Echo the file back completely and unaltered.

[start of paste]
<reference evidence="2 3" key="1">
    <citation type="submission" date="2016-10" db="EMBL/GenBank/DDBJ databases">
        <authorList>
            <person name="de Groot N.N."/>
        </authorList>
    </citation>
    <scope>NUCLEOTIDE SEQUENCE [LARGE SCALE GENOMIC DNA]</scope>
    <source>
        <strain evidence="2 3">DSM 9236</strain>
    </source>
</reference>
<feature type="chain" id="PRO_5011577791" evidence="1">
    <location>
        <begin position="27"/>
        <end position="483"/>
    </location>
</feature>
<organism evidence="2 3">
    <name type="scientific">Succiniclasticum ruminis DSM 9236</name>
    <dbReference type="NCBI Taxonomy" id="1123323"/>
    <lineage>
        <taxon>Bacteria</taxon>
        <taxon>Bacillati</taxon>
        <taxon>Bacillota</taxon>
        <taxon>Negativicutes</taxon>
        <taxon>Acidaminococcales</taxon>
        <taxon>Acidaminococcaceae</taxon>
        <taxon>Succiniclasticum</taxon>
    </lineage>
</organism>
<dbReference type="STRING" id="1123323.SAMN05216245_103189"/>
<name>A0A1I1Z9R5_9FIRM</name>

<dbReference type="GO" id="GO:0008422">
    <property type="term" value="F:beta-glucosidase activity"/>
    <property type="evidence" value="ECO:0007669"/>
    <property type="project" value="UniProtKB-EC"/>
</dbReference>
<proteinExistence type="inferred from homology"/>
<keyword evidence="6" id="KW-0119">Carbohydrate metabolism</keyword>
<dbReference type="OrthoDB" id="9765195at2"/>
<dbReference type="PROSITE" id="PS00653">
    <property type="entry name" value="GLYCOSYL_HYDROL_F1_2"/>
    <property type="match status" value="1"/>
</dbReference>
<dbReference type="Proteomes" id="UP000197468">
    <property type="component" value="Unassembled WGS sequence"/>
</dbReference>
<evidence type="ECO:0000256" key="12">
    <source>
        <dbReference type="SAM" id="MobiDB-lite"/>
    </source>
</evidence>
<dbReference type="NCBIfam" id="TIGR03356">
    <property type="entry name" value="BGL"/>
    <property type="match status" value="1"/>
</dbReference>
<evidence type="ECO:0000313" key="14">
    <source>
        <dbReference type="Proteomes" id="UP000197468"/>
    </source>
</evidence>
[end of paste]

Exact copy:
<reference evidence="2 3" key="1">
    <citation type="submission" date="2016-10" db="EMBL/GenBank/DDBJ databases">
        <authorList>
            <person name="de Groot N.N."/>
        </authorList>
    </citation>
    <scope>NUCLEOTIDE SEQUENCE [LARGE SCALE GENOMIC DNA]</scope>
    <source>
        <strain evidence="2 3">DSM 9236</strain>
    </source>
</reference>
<feature type="chain" id="PRO_5011577791" evidence="1">
    <location>
        <begin position="27"/>
        <end position="483"/>
    </location>
</feature>
<organism evidence="2 3">
    <name type="scientific">Succiniclasticum ruminis DSM 9236</name>
    <dbReference type="NCBI Taxonomy" id="1123323"/>
    <lineage>
        <taxon>Bacteria</taxon>
        <taxon>Bacillati</taxon>
        <taxon>Bacillota</taxon>
        <taxon>Negativicutes</taxon>
        <taxon>Acidaminococcales</taxon>
        <taxon>Acidaminococcaceae</taxon>
        <taxon>Succiniclasticum</taxon>
    </lineage>
</organism>
<dbReference type="STRING" id="1123323.SAMN05216245_103189"/>
<name>A0A1I1Z9R5_9FIRM</name>

<dbReference type="GO" id="GO:0008422">
    <property type="term" value="F:beta-glucosidase activity"/>
    <property type="evidence" value="ECO:0007669"/>
    <property type="project" value="UniProtKB-EC"/>
</dbReference>
<proteinExistence type="inferred from homology"/>
<keyword evidence="6" id="KW-0119">Carbohydrate metabolism</keyword>
<dbReference type="OrthoDB" id="9765195at2"/>
<dbReference type="PROSITE" id="PS00653">
    <property type="entry name" value="GLYCOSYL_HYDROL_F1_2"/>
    <property type="match status" value="1"/>
</dbReference>
<dbReference type="Proteomes" id="UP000197468">
    <property type="component" value="Unassembled WGS sequence"/>
</dbReference>
<evidence type="ECO:0000256" key="12">
    <source>
        <dbReference type="SAM" id="MobiDB-lite"/>
    </source>
</evidence>
<dbReference type="NCBIfam" id="TIGR03356">
    <property type="entry name" value="BGL"/>
    <property type="match status" value="1"/>
</dbReference>
<evidence type="ECO:0000313" key="14">
    <source>
        <dbReference type="Proteomes" id="UP000197468"/>
    </source>
</evidence>